Why I’m a Modeler: Nick Cabot

Today’s guest post is from Nick Cabot. It is the second post in a series which shares the stories of teachers using Modeling Instruction.

My journey as a Modeler began 2 years after I completed my master’s in physics which was also how long I’d been teaching physics at Nathan Hale High School in Seattle.  I attended the first series of Modeling Leadership Workshops way back in 1995 through 1997 (yes, three summers), which were held at ASU and UI Chicago – I think I saw an ad for the Workshops in The Physics Teacher.  I was at the Chicago workshops, which were led by Gregg Swackhamer – a wonderful teacher – and it wasn’t five minutes into the first day when, like so many other teachers, I thought to myself, “Why hadn’t I been taught this way!?”  Despite my recent master’s degree, the Workshop really was the first time I’d seen Newtonian mechanics presented as a coherent whole, rather than as a series of, relatively speaking, disjointed formulas and problems.  I suppose the conceptual framework was always there, but it seemed to me that, not unlike mathematics instruction, we just turned the page and moved on.  As Larry Dukerich, another wonderful teacher and Workshop leader, is so fond of saying (and me of quoting him), “Textbooks maybe logical, but they are not psycho-logical,” by which he means that textbook authors and most teachers never consider for whom the textbooks or instruction are for.  Anyway, my whole conception of physics and physics teaching were completely overturned in favor of the Modeling paradigm.  On the strength of NSF support for the Workshop, I called in a political favor and got the school board to outfit my classroom with computers, ULIs, and probeware – and I was off and running.

Well, to make a long story somewhat shorter, based, in part, on my modest successes as Modeler, in 2001 I was awarded an Einstein Fellowship to the NSF where I had the opportunity to work in the Division of Undergraduate Education with the folks who manage their science teacher preparation portfolio.  I very much enjoyed the perspective afforded me by seeing the initiatives and proposals universities all over the country were submitting to reform undergraduate education and teacher preparation so as to take into account the years of research in science teaching and learning – finally!  Building off that experience I decided to get a Ph.D. and in 2008 (I continued to teach full time except for one year), I successfully defended my dissertation on the impact of Modeling Instruction on physics teachers.  Since then I’ve been at UNC Chapel Hill as a clinical assistant professor mostly teaching math and science methods and math content classes to pre-service, graduate, and post-baccalaureate elementary and secondary teachers.  And by virtue of being clinical faculty (as opposed to tenure-track, trapped in the publish-or-perish grind), I’ve also been able to work with math and science teachers and teacher educators in Thailand, China, and the Galapagos Islands.  I attribute it all to the broadening of my horizons that occurred because I showed up at a Modeling Workshop in Chicago one hot day in June, 1995.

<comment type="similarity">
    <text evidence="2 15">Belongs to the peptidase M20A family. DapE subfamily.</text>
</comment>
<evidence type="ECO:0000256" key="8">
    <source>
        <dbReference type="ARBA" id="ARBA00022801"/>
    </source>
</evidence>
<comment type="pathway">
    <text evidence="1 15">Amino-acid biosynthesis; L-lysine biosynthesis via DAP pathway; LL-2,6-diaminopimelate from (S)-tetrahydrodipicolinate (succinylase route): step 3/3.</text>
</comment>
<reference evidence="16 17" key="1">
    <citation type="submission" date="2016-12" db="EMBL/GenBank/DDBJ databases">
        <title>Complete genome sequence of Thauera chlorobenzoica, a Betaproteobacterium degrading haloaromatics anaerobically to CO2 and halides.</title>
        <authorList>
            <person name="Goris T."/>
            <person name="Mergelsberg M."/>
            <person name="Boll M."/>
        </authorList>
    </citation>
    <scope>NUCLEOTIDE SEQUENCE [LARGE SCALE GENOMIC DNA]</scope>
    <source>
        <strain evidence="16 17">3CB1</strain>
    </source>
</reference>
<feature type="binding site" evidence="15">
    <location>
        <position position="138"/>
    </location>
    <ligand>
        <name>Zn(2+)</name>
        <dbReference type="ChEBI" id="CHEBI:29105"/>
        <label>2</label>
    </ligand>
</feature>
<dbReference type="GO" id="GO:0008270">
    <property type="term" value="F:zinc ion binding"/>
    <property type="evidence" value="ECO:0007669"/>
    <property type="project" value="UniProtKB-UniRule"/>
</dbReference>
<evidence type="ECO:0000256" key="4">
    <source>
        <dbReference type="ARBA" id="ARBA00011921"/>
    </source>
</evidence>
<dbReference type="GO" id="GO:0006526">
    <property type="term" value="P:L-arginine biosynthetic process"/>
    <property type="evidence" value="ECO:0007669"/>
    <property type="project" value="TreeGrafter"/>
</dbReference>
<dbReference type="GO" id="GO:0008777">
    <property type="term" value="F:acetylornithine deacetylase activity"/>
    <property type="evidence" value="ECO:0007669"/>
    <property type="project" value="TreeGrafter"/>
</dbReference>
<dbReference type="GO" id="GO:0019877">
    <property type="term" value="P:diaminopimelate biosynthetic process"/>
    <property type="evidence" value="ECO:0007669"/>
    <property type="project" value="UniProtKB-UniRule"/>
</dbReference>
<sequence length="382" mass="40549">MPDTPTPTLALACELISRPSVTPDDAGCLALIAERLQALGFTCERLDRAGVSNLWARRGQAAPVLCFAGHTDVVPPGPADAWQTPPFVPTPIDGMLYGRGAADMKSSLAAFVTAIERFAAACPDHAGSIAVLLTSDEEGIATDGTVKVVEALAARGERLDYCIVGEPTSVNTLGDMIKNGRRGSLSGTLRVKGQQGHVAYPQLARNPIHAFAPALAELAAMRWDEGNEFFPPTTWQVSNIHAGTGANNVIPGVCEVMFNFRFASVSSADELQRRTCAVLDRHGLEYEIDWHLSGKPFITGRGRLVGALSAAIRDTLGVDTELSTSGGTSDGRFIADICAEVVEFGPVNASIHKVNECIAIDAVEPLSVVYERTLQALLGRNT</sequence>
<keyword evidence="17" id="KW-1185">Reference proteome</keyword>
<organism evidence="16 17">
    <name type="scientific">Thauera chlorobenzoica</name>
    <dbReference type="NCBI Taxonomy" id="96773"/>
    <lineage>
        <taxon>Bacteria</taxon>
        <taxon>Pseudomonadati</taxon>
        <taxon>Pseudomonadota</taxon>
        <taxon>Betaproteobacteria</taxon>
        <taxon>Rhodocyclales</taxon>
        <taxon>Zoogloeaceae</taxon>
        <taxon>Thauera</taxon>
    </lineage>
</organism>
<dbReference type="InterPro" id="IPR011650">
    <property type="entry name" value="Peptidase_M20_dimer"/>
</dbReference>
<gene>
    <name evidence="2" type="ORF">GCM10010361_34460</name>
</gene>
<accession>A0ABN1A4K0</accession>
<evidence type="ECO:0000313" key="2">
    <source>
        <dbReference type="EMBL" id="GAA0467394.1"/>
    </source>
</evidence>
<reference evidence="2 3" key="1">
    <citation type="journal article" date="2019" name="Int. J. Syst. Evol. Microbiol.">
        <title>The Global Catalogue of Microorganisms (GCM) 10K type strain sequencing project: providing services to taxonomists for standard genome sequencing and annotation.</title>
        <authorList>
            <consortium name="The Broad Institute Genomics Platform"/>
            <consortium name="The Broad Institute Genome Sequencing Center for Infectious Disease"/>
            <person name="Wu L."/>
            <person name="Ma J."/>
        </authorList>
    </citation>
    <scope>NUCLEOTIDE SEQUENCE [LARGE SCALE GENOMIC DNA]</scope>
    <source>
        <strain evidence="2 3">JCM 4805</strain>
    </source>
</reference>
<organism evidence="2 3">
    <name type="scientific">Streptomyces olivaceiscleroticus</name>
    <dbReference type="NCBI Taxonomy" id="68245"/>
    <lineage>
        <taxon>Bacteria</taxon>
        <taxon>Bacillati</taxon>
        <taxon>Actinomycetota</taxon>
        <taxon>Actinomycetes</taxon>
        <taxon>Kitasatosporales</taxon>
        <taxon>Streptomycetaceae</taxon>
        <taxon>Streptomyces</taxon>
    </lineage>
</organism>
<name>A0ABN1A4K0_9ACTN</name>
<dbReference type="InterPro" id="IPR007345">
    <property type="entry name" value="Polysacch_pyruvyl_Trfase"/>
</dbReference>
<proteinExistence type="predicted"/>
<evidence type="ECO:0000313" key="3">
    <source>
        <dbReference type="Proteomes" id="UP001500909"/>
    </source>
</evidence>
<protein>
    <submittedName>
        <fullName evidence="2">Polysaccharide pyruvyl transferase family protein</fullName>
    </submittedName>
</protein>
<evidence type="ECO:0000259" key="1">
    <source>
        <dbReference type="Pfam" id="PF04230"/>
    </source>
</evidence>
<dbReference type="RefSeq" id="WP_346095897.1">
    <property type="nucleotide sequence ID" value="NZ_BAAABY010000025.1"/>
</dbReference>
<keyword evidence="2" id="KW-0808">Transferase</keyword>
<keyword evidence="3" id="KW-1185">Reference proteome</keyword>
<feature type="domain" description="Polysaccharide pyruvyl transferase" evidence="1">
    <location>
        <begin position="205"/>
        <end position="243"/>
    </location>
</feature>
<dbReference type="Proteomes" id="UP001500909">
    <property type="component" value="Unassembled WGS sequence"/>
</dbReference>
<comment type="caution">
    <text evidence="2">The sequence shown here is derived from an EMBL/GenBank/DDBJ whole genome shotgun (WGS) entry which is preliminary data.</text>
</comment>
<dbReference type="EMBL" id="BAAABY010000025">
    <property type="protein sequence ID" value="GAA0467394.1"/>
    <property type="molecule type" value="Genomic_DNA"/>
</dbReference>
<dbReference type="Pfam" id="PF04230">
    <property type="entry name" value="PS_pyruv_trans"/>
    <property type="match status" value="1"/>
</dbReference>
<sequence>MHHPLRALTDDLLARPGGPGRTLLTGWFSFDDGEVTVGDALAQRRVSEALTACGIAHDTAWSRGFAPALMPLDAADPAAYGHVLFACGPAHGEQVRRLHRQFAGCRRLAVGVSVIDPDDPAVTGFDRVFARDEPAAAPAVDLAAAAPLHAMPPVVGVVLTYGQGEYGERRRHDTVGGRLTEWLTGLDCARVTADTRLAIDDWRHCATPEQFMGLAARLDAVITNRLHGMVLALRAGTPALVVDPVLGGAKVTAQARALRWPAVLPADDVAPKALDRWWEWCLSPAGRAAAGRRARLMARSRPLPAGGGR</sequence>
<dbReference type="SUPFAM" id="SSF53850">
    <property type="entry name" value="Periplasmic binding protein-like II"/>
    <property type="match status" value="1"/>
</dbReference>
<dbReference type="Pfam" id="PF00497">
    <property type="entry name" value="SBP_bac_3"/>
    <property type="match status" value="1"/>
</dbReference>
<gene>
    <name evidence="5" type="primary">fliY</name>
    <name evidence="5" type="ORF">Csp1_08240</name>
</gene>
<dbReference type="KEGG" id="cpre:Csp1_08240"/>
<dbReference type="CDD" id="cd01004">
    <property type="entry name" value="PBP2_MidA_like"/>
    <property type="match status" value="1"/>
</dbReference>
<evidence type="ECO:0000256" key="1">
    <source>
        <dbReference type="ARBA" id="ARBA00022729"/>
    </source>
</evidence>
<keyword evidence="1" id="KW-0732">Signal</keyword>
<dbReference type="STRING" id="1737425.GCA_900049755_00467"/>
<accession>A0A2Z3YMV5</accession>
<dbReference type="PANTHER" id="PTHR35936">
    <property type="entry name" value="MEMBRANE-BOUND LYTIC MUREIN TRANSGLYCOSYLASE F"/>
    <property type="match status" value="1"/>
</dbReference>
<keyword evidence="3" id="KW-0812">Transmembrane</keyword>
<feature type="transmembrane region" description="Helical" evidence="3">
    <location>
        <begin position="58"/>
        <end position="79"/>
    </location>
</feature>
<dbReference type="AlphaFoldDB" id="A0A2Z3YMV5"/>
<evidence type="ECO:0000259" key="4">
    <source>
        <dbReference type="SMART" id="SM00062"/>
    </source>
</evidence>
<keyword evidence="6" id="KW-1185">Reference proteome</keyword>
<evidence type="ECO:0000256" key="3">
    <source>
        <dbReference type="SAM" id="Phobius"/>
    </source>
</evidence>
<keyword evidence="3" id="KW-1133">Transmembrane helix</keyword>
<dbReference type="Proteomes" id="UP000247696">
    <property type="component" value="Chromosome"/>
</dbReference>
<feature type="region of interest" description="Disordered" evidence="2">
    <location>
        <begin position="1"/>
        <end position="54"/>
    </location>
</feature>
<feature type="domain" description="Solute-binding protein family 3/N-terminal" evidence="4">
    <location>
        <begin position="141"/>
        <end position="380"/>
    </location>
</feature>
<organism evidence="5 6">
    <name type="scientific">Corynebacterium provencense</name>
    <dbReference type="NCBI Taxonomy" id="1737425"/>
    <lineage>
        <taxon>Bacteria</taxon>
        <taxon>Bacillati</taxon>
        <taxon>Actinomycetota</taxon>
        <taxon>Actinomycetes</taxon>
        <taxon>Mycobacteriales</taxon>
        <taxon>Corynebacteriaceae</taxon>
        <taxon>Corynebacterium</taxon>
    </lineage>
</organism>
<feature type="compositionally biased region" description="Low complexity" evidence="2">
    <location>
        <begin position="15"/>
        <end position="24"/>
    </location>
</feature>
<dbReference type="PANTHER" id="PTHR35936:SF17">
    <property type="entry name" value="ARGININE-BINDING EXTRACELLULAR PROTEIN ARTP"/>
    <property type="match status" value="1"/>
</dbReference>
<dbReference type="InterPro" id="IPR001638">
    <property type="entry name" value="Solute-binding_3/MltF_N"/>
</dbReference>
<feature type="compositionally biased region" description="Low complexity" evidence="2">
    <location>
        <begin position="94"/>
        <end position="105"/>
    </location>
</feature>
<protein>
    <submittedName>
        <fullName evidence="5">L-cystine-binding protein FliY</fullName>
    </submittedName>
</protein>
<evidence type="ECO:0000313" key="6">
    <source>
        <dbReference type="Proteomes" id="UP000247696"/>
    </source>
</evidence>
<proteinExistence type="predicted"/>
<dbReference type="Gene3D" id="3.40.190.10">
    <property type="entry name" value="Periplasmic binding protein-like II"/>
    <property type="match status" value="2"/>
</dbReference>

So, why did I join the AMTA?  Mostly because I want to do whatever I can to help keep the dream alive and growing.  Modeling is a better science pedagogy because, more than any other with which I’m familiar (and I’m familiar with most of them), it brings sharp instructional focus to the two most important aspects of teaching science: models and classroom discourse.  Humans are natural modelers – it’s how we explain phenomena to ourselves.  Even though many of our models of the physical world are non-Newtonian (mostly because we can’t see frictional forces), they work pretty well (else we’d be dead!).  And because they are, in fact, generally “adequate,” trying to teach over the top of them is like speaking a foreign language – just so much gibberish that doesn’t jibe with everyday experience.  Modeling acknowledges students’ prior experience and provides opportunities for them to confront and challenge their everyday models.  Classroom discourse is a vital part of this experience because it gives students real-time feedback.  We’re expecting our students to undergo conceptual change from their everyday models to more scientifically aligned models – well, this takes mental energy (our brains are “lazy”) and guidance.  For the vast majority of students, the necessary prodding and guidance is available only in a classroom setting with a teacher who recognizes these incontrovertible facts about learning, that is, a Modeling teacher.  Modeling is our best chance to tap the reservoir of initiative and creativity in our students that historically has been ignored by those science teachers who couldn’t understand why their students didn’t understand.  How could I not help?

Nick Cabot is on the board of the American Modeling Teachers’ Association.

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